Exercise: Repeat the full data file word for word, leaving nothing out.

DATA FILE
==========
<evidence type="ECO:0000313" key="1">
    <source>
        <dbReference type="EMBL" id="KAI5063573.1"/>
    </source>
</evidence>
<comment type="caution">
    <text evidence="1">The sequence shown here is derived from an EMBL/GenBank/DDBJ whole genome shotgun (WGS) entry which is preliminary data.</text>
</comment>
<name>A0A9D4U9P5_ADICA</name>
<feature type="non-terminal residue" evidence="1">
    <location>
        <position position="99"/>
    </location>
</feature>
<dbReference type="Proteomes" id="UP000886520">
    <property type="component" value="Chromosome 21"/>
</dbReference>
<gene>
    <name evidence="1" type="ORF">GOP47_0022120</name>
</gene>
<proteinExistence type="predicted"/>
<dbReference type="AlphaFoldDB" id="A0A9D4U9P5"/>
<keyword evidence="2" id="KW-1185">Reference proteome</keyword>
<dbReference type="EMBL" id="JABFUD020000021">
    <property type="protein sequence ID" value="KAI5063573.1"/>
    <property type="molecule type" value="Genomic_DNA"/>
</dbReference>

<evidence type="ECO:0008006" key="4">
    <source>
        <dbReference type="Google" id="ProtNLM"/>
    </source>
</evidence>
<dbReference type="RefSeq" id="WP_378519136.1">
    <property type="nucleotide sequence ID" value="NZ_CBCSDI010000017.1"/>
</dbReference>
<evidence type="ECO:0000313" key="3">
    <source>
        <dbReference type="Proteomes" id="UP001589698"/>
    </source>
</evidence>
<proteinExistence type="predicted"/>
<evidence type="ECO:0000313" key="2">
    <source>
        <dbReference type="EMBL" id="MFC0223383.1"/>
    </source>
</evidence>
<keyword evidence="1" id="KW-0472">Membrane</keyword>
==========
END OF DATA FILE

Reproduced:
<evidence type="ECO:0000313" key="1">
    <source>
        <dbReference type="EMBL" id="KAI5063573.1"/>
    </source>
</evidence>
<comment type="caution">
    <text evidence="1">The sequence shown here is derived from an EMBL/GenBank/DDBJ whole genome shotgun (WGS) entry which is preliminary data.</text>
</comment>
<name>A0A9D4U9P5_ADICA</name>
<feature type="non-terminal residue" evidence="1">
    <location>
        <position position="99"/>
    </location>
</feature>
<dbReference type="Proteomes" id="UP000886520">
    <property type="component" value="Chromosome 21"/>
</dbReference>
<gene>
    <name evidence="1" type="ORF">GOP47_0022120</name>
</gene>
<proteinExistence type="predicted"/>
<dbReference type="AlphaFoldDB" id="A0A9D4U9P5"/>
<keyword evidence="2" id="KW-1185">Reference proteome</keyword>
<dbReference type="EMBL" id="JABFUD020000021">
    <property type="protein sequence ID" value="KAI5063573.1"/>
    <property type="molecule type" value="Genomic_DNA"/>
</dbReference>

<evidence type="ECO:0008006" key="4">
    <source>
        <dbReference type="Google" id="ProtNLM"/>
    </source>
</evidence>
<dbReference type="RefSeq" id="WP_378519136.1">
    <property type="nucleotide sequence ID" value="NZ_CBCSDI010000017.1"/>
</dbReference>
<evidence type="ECO:0000313" key="3">
    <source>
        <dbReference type="Proteomes" id="UP001589698"/>
    </source>
</evidence>
<proteinExistence type="predicted"/>
<evidence type="ECO:0000313" key="2">
    <source>
        <dbReference type="EMBL" id="MFC0223383.1"/>
    </source>
</evidence>
<keyword evidence="1" id="KW-0472">Membrane</keyword>